Physicians feel trans youths should be allowed to compete in women's sports at school and college level.
In America, Texas Governor Greg Abbot signed a law back in June that prevented transgender college athletes from competing as the gender they weren't born as.
There have been a wave of 22 bans on transgender athletes at schools and colleges.
But researchers at Vanderbilt University in Tennessee feel participating in sports has many benefits, with improved mental health and self-esteem along them.
Alexander Sin, who works at the Vanderbilt University Medical Center, wants less emphasis on 'who's winning' and explained his stance on the matter.
"I want people to just try to throw politics out — we are thinking about kids here," Dr Sin said.
"So these regulations are often K-12, right? We start from kindergarten.
"How competitive is kindergarten? And why do we care if there is this little boy who is assigned as female at birth, who wants to play as a boy? What is fairness?
"They’re trying to build a community and trying to fit in. The LGBTQ population is already told that they’re 'other' and they’re different.
"We don’t know if that causes the higher risk of having mental health issues, but we do see an association between being LGBTQ+ and having mental health issues such as depression, anxiety, and high suicidal risk overall.
"We also know that sports activities for children are important for development, as it can affect their confidence as they find their tribe and their friends.
"To share experiences with everyone else is a part of growth and maturation. It’s also shown to be beneficial to things like their physical health.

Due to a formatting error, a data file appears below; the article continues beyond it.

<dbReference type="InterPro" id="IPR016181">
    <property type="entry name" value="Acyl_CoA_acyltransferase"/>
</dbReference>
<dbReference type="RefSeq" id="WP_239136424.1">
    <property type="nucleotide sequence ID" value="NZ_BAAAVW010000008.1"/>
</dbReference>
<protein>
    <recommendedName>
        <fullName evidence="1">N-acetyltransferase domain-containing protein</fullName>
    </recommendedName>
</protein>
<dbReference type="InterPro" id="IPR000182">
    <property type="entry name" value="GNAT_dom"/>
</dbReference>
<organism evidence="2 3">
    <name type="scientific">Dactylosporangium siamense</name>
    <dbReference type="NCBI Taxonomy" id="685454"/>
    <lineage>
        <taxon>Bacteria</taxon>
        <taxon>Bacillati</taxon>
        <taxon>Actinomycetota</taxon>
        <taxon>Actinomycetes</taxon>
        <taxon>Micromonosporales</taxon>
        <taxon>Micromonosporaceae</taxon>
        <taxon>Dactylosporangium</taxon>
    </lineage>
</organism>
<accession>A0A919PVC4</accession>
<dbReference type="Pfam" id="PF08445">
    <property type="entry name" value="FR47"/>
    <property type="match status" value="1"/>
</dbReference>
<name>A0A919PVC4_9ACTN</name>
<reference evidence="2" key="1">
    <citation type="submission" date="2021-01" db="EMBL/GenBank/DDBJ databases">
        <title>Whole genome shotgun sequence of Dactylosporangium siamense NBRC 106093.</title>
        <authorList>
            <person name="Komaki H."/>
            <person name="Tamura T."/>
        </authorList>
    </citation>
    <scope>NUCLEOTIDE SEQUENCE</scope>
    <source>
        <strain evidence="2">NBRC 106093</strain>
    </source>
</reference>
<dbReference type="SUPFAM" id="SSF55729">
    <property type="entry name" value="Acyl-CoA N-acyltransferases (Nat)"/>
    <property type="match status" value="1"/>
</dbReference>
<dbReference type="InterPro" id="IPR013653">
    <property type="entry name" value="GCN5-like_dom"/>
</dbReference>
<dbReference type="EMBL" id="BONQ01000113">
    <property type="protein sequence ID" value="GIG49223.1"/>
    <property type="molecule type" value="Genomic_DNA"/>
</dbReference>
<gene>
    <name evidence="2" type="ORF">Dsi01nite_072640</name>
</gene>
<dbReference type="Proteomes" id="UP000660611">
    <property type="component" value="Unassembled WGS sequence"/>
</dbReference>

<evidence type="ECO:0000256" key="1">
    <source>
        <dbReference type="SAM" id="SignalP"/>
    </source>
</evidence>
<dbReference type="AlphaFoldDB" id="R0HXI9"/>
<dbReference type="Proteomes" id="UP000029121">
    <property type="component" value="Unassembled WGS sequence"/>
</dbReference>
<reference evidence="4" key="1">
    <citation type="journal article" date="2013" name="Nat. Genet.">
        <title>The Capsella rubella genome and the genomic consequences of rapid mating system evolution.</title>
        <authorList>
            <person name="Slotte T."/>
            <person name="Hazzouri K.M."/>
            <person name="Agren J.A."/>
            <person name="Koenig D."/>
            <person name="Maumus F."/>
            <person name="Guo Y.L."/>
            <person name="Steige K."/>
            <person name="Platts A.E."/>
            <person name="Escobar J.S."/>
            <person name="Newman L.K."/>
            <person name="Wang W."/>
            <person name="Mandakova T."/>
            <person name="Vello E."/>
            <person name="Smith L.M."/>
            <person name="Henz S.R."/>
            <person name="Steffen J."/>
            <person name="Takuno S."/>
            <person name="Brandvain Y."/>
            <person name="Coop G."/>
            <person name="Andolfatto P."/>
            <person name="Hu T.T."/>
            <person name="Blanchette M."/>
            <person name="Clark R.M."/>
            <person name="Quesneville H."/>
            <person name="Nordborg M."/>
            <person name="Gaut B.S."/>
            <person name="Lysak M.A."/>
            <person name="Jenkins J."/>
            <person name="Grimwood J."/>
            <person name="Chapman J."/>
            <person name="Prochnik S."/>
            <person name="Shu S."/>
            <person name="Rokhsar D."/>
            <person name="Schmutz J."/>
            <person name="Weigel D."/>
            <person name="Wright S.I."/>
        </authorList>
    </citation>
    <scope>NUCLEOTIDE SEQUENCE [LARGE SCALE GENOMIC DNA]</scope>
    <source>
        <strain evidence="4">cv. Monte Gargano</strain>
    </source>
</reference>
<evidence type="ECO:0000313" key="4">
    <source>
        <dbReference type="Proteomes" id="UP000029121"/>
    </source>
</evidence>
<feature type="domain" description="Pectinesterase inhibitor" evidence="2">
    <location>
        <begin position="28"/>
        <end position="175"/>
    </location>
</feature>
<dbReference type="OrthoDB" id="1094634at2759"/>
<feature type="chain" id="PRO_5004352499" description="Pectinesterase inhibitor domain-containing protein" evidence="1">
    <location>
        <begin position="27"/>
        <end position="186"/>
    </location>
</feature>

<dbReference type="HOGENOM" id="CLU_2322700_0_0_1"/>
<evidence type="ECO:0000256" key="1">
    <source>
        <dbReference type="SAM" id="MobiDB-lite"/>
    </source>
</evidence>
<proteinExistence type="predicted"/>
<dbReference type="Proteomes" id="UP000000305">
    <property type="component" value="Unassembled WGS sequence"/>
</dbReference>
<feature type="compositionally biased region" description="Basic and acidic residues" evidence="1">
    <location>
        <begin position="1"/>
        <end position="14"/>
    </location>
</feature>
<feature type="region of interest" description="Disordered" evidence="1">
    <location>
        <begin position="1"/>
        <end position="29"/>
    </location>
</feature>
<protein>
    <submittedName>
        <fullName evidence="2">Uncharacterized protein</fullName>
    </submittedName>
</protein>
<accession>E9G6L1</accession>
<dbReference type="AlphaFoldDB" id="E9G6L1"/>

"It’s also important for other things like reducing teenage pregnancy and school dropouts.
"At the end of the day, what is most important? Is it that we have more kids playing and allow kids to play, or does it matter who gets a medal at a third-grade competition?
"I think our emphasis needs to be on their health and wellness. We don’t have to put so much emphasis on who’s winning."
Dr Sin also address concerns that transgender athletes would have an advantage, insisting there's no conclusive evidence on that just yet.
"Our medical community is still learning. I would say this is still an early stage, but there is conflicting evidence," he said.
"[Some research has found that] trans women are superior to cis women because of certain strength and speed measures.
"But the problem with this is that it doesn’t translate to sports performance. It’s not like you squat more and that translates to you jumping higher, or you can do a heavier bench press, so you can throw things further.
"There are also techniques and other parts that play into it, because otherwise the strongest person would just win all the medals, and that’s not true.
"The other thing we talk about too is, yes, we look at how [trans females] went through male puberty, let’s say.
"They have a bigger skeletal frame, they have bigger muscles and things like that because they developed that way because of sexual dimorphism.
"But if you have them undergo hormone therapy, we take away the muscle strength to a certain degree. And will that still translate to the same kind of advantage? You have a bigger frame, but your muscles are now not designed for that frame.
"And there are a lot more nuances in this. There are a lot of barriers for [trans athletes] to break through.
A huge 22 states have enforced bans on trans athletes
"Athletes are not only about numbers and strength, speed, coordination.
"There’s also the mentality and psyche of the athlete.
"So I think being able to break through the barriers and be able to access sports and being able to advocate for themselves to get to a spot there also means a lot, and could play a role in why someone might be a better athlete."